The Man Who Made Tickets Easier

Bob Hogue
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Wednesday - December 06, 2006
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John McNamara
John McNamara

John McNamara remembers the feeling of pride he had in the hours before the recent Hawaii-Purdue football game.

“I usually get to (Aloha Stadium) about four hours before the game; there’s so much to do,” says the university’s associate athletic director and the man responsible for the athletic depart-ment’s marketing efforts.

McNamara has had to take on the storm of criticism directed at the university when attendance faltered last year and at the beginning of this year. It appears he’s helped weather that storm. Of course, it’s helped that the Warriors continued to win and move up in the national rankings. McNamara could see the excitement building in those hours before the game against the Boilermakers.

“It was absolutely phenomenal,” he says. “To see all the fans enjoying their tailgating, and then to see the stands fill up so quickly, there’s no better feeling.”

The crowd of nearly 45,000 for that game marked a stark contrast to crowds in the high 20s in the not-so-recent past. The low crowds had set off a firestorm of opinion pieces, nasty letters to the editor and blistering comments on sports talk radio.

Now it appears the fans are back. The question is whether they’ll keep coming back.

“Success breeds interest,” McNamara says. “Now, it’s our job to sustain that. I’ve been in this business 24 years. I fully understand that the decisions made by the fans as to whether they’re going to attend are subjective. And that means we’re subject to criticism. We have to listen.”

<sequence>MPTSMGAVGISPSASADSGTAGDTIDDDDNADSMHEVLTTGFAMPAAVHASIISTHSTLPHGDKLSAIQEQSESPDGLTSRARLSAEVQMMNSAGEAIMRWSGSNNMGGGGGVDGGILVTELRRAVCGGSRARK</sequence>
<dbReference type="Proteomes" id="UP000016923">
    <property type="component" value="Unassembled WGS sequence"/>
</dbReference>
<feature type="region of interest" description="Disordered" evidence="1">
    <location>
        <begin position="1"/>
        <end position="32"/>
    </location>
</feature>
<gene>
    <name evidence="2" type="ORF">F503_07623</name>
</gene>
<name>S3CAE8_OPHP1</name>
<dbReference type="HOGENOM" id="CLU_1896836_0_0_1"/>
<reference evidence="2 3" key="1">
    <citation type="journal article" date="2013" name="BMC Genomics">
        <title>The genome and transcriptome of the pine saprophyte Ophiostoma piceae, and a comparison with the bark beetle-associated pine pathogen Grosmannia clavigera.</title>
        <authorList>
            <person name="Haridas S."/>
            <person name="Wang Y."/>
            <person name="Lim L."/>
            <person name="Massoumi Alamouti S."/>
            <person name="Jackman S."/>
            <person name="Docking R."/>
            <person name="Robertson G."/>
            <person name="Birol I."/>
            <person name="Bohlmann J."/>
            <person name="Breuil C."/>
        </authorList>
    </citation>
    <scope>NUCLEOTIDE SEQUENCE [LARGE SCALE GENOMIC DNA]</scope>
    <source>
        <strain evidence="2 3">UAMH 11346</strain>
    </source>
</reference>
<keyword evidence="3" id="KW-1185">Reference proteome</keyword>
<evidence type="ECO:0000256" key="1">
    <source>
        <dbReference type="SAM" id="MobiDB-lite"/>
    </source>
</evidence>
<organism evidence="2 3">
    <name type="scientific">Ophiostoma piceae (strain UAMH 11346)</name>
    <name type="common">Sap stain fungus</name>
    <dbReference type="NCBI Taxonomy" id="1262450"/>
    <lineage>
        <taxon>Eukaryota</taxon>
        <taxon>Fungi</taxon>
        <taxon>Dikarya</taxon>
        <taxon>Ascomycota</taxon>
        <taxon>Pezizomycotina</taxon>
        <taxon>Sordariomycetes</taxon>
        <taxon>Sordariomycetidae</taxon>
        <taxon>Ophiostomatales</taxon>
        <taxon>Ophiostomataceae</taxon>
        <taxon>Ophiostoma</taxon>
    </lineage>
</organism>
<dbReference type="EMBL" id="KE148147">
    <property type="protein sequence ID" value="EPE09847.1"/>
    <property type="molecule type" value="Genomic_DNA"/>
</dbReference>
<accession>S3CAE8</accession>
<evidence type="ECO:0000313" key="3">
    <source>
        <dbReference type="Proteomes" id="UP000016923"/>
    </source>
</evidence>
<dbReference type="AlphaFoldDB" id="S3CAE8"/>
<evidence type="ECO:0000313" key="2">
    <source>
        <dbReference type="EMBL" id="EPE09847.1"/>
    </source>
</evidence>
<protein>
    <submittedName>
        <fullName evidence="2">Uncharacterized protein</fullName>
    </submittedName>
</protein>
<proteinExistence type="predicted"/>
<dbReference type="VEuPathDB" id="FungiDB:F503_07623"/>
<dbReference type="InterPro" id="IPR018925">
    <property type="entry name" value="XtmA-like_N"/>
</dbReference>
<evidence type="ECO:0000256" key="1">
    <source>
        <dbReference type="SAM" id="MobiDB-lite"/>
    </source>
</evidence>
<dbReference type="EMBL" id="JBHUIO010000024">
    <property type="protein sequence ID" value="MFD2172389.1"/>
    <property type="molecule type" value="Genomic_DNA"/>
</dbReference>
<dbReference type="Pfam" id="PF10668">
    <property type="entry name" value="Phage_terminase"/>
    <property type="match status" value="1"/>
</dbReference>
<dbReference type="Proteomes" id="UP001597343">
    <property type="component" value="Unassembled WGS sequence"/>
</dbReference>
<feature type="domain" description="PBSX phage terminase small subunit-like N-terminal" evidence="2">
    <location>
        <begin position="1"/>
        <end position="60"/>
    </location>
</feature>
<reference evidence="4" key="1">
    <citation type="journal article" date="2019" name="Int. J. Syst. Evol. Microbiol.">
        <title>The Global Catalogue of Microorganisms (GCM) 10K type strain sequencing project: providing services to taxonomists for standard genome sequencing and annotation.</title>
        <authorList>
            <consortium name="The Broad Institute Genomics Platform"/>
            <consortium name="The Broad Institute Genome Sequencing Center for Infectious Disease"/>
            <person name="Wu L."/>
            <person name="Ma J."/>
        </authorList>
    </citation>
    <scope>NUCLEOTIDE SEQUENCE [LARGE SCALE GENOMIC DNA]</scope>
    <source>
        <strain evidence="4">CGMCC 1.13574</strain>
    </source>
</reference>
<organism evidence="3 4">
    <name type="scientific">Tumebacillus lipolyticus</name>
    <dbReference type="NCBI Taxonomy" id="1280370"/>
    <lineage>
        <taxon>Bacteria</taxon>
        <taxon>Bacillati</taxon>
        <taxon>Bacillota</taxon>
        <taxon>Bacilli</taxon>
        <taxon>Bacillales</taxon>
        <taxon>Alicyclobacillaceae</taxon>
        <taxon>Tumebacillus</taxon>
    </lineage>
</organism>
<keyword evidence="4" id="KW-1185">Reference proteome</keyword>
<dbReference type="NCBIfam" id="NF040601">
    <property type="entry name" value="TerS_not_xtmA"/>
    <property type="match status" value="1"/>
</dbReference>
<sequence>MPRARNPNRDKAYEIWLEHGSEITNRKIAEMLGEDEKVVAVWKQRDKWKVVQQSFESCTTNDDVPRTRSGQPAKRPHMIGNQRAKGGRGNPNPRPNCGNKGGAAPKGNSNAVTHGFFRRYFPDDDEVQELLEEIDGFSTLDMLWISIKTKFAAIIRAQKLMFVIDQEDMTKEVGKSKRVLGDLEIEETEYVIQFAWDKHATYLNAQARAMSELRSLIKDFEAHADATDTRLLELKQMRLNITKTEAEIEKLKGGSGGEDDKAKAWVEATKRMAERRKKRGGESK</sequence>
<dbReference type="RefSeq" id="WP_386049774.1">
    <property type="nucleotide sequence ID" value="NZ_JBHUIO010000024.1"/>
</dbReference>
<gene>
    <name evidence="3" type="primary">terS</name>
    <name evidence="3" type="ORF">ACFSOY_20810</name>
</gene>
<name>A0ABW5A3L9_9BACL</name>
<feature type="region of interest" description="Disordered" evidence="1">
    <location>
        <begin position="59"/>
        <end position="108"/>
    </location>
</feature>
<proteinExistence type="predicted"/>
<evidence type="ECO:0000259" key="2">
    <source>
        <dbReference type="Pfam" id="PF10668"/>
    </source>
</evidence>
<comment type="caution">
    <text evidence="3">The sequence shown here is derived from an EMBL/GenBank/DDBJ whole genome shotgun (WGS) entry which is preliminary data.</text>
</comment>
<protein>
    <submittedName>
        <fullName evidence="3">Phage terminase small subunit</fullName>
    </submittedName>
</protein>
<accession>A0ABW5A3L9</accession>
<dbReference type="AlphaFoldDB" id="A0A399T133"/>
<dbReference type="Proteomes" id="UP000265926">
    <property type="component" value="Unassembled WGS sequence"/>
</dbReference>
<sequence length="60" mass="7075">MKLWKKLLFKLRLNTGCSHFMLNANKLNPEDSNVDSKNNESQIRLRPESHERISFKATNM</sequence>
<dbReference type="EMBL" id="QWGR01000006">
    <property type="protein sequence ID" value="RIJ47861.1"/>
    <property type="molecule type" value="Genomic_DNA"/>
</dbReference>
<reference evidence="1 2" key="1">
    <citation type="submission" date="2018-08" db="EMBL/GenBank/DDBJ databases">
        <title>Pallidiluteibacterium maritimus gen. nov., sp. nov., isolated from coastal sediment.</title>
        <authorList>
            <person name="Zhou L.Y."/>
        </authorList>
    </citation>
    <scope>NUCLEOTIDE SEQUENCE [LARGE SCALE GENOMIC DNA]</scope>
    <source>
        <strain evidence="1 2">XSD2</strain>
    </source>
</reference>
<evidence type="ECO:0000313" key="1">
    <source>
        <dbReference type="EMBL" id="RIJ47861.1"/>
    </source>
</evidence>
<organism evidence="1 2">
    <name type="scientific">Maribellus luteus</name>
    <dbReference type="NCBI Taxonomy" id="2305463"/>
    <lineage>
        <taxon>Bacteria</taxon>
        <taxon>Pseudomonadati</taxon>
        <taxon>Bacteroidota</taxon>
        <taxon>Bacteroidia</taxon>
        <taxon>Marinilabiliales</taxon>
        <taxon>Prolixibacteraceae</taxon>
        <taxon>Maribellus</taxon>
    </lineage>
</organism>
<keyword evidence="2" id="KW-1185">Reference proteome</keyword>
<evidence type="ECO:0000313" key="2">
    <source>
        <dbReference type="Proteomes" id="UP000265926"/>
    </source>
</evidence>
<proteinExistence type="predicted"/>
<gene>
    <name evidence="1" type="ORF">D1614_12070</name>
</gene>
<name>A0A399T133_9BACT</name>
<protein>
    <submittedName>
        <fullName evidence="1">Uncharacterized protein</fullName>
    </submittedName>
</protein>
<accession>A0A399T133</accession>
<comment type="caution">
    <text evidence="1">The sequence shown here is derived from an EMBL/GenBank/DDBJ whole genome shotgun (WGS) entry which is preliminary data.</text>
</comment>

McNamara has heard all the complaints: parking hassles, stadium rules, high ticket prices. But he says it’s been a team effort to try to improve things.

Fans can purchase tickets on the UH Athletics website
Fans can purchase tickets on the UH Athletics website

“I used to spend 40 percent of my time on people having trouble with tickets,” he says. “We’re made changes in the ticket system to make it easier.”

Now Hawaii fans can go online to print their own tickets.

“They used to have to come to will call, and those lines were getting out of hand,” he says. McNamara says the growing practice of season-ticket holders going online into a password-protected “ticket market place” has also made things better.

“Fans can now transfer their tickets through e-mail to a friend, and it’s so much easier,” he says.

McNamara also oversaw the creation of the athletic depart-ment’s well-organized website at, and helped develop some of the promotional activities that fans are starting to enjoy each week at the stadium.

“The fan experience has gotten so much better,” he says.

McNamara, 44, came to the University of Hawaii in 2004 after spending virtually of his career in sports administration. Born and raised in Ohio, he began his career in sports information at the University of Toledo, and then moved on to conference work with the Mid-America Conference, Western Athletic Conference and then Conference USA.

“I spent 12 years in conference work, and so I got to see the operations at 41 different institutions,” he says. “I learned you can’t do the same thing everywhere, but you watch and listen and make improvements.”

Thus, when McNamara moved to Hawaii two years ago (from the Conference USA offices in Chicago), he didn’t make the mistake some others from the Mainland have made before.

“I came in with big ears and a small mouth,” he says.

So, after watching the crescendo of attendance this season, McNamara is looking forward to partnering up with the Sheraton Hawaii Bowl for the Warriors’next game on Dec. 24, Christmas Eve.

“I’m on the executive committee (for the bowl). Our resources are their resources,” he says.

It’s time for the Ohio native to enjoy fruits of his labor in paradise.

“I’d rather be cleaning sand out of my toes than snow out of my boots,” he says, laughing.

But mostly, John McNamara is happy to see the fans back filling up Aloha Stadium.

“Our goal is to build on that,” he says.

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